See, Nintendo keeps development costs low, develops across a range of genres and game styles, can put games out pretty rapidly, and has broadly appealing games across multiple demographics. Nintendo primarily sells its systems on the back of its own games. None of this is true for Sony. Sony is… narrowly focused on one genre, on one demographic, with freakishly high development costs and long development times, and selling systems primarily as the best place to play all games – not just their own. Nintendo has created a culture where their games command premium pricing, and then maintain that for, well, pretty much forever. Sony’s first party games sell a lot, but the bulk of those sales are assisted by aggressive bundling, price cuts, and discounts. The nearly 20 million God of War sold is extremely impressive, and nothing can take that success away, but the reason Nintendo can exist and thrive as a first party driven platform is not because they sell 25 million copies of Super Mario Odyssey, it’s because they sold 25 million copies of Super Mario Odyssey at full price. While having lower development costs. And quicker development turnarounds than modern AAA games that can take 5-6 years for a single game to be put out.

The reason Nintendo can be a first party driven platform, in other words, is because they can put out literally a dozen games every year; each game is far cheaper to make than a Sony game, far quicker to make, and spans a wide range of genres and game types. Like, look at Nintendo’s biggest sellers – Pokemon, Zelda, Animal Crossing, are all nothing alike and cover totally different genres and parts of the market. Conversely, Sony’s first party titles, the ones that sell, the ones that sell their system, are all cut from a similar cloth, and as a result, all appeal to the same slice of the market. While taking a lot more time to develop. And being far more expensive to make. And usually not holding their price well, and needing discounts and cuts to sell in high volumes.

The Last of Us Part 2

In other words, Sony’s games are too expensive to make to sustain their current profit levels. We know this, because former Sony execs such as Shawn Layden have explicitly said that the reason Sony brings games to PC, or keeps supporting cross-gen, is because they simply don’t generate enough profits otherwise. Sony’s current first party strategy, which is making expensive, high end games that appeal to a singular slice of the market, worked so far because third party games and revenues gave them a buffer. In other words, Sony didn’t have to worry about making, for example, a sports game because EA would do that for them, or a multiplayer shooter because Activision would do that for them, or a fighting game because someone else would do that for them. They could just focus on making the one style of game that has come to be associated with them as the cornerstone of their premium tentpole game strategy.

Those third party games also subsidized the expensive development of those single player games too. If PlayStation is making billions from the micro transactions that Call of Duty generates, for example, then it’s less important for, say, The Last of Us Part 2 to be profitable in and of itself; it can be commissioned anyway, and used to create a compelling, differentiating exclusive for their system to induce adoption by users, without the pressure of it having to sell the tens of millions of units at full price it would otherwise have to sell to be profitable enough for the project to have been worth it. But if more and more, those third parties are getting snatched up by Microsoft, then they can’t bring revenues to PlayStation – meaning Sony can’t rely on that money to subsidize its first party either.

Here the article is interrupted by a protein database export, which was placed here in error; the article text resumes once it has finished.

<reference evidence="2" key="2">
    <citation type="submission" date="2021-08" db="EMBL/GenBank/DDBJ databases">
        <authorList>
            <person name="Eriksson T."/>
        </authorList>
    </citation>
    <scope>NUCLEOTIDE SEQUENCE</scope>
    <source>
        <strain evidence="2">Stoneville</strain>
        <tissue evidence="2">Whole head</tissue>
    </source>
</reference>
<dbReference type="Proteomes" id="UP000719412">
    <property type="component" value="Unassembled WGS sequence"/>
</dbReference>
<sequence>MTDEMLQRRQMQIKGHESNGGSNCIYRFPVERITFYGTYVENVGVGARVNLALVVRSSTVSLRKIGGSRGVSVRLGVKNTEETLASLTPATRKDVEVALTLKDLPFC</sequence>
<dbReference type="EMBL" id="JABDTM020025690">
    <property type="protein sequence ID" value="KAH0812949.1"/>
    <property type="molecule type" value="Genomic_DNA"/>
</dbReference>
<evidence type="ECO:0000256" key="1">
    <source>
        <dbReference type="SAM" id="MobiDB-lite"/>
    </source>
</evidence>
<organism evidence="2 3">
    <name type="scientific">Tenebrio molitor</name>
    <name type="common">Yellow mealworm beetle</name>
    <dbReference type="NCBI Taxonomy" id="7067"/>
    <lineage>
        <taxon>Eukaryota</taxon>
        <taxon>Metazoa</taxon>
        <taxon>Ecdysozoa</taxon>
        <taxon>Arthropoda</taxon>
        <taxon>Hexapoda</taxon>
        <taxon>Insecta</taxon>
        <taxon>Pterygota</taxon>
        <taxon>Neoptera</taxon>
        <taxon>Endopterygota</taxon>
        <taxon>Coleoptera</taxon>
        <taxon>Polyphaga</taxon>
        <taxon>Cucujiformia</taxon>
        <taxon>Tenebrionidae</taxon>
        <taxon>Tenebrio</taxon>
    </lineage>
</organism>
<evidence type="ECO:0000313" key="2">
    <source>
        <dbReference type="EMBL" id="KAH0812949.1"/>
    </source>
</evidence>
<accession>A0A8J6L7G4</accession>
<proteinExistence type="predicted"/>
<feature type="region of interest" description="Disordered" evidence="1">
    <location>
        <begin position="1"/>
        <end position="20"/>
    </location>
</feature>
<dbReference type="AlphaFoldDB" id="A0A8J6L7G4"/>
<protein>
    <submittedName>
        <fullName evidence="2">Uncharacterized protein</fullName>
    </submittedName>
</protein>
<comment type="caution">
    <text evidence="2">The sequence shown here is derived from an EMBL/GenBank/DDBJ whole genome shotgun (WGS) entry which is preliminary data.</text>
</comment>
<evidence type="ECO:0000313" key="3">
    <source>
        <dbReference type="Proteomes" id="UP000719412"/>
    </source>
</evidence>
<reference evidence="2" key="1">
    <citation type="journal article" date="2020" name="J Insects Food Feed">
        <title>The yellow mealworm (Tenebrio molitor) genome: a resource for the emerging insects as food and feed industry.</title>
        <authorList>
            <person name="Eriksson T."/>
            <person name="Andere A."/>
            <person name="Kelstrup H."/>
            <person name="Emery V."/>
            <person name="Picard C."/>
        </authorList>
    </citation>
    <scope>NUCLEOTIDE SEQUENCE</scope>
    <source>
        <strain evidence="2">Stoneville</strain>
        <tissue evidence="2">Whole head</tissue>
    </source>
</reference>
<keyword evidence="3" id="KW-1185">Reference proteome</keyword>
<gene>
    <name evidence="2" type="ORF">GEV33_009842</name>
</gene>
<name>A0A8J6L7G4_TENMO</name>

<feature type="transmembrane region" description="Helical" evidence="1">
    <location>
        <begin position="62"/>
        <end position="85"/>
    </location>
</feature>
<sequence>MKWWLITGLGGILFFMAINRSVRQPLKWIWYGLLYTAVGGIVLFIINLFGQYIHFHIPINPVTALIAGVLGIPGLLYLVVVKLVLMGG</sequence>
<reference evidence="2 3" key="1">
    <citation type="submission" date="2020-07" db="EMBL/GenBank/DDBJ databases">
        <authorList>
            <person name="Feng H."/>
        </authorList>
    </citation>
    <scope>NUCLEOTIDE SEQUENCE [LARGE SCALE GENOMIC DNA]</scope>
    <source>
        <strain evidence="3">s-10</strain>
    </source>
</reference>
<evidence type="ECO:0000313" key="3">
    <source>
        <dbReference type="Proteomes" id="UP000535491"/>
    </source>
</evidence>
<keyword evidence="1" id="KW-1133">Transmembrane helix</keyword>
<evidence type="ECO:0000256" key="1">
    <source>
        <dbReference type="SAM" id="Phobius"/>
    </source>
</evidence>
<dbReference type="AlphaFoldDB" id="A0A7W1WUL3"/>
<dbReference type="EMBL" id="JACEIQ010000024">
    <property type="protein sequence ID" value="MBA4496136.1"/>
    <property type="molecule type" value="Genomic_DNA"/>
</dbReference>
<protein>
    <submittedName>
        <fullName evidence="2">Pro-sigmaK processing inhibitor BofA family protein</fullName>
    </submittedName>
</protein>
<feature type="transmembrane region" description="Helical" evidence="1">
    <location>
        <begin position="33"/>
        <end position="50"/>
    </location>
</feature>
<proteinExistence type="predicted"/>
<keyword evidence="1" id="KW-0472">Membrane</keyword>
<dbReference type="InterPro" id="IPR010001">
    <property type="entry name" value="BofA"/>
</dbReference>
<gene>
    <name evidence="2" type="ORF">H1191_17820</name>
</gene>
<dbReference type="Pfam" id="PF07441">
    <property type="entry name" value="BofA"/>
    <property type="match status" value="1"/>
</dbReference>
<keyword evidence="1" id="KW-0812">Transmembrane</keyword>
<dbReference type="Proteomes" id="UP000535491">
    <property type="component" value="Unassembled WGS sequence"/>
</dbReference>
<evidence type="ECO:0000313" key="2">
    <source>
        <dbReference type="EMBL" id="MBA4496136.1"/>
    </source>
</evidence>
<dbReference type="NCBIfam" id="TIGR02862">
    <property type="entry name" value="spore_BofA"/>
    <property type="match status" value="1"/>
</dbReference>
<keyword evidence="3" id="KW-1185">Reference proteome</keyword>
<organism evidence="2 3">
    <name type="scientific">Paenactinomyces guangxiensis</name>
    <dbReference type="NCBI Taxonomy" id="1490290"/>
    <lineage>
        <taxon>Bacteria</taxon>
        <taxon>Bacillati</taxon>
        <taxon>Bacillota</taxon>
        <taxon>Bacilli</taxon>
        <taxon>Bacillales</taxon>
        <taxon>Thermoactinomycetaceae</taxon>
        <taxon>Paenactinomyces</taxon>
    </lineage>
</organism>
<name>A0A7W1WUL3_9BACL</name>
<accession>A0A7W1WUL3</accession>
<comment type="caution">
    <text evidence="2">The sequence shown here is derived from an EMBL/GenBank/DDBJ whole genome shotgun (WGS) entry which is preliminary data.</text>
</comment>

This isn’t true of Nintendo – the company makes games in literally every single niche and genre that exists, and relies primarily on the revenues those games bring in for its profits. Meaning, if Fortnite or Minecraft come to Switch and do great there, that’s wonderful for Nintendo, because they get more money, but if they don’t, it doesn’t matter to Nintendo, because they are making an obscene amount of money by selling 40 million copies of Mario Kart 8 Deluxe, pretty much all at full price, anyway.

For Sony to be able to match Nintendo’s first party driven strategy, they would have to heavily diversify and stop the endless graphics and tech arms race they have been pushing for almost 30 years now (which, as I noted in an earlier article, may actually be harming the games we love in a lot of ways). And that seems difficult for Sony to do when the core appeal of their games has been the high end graphics and top notch presentation and tech for so long; imagine if Sony started putting out games that looked no better than, say, the average PS4 game, as their PS5 flagship games. The fanbase they have cultivated, which is buying those first party games in the tens of millions of units, would not stand for that.

So what’s the response? What should Sony do? Honestly, it’s hard for me to tell. I do think doubling down on first party and diversifying is a good idea, and to Sony’s credit, they are making a lot of moves to do just that. They are working on a whole lot of multiplayer games in collaboration with new studios, and creating more types of games thanks to their acquisitions (such as Housemarque or Insomniac). I think if they can keep that going, they may be able to carve out a profitable niche for themselves as a first party driven platform that works for them anyway – after all, no one said that the only way to do that is to literally be Nintendo in every way possible, they can just as easily find their own take on the strategy that works well with the brand they have cultivated.

Whether or not they do that, and whether or not it works, remains to be seen. But I do think that this Activision acquisition has shown the precarious situation Sony is in in the market, and the importance of acting to address that as soon as possible – and the way to address that is not by acquiring some other big publisher.

Note: The views expressed in this article are those of the author and do not necessarily represent the views of, and should not be attributed to, GamingBolt as an organization.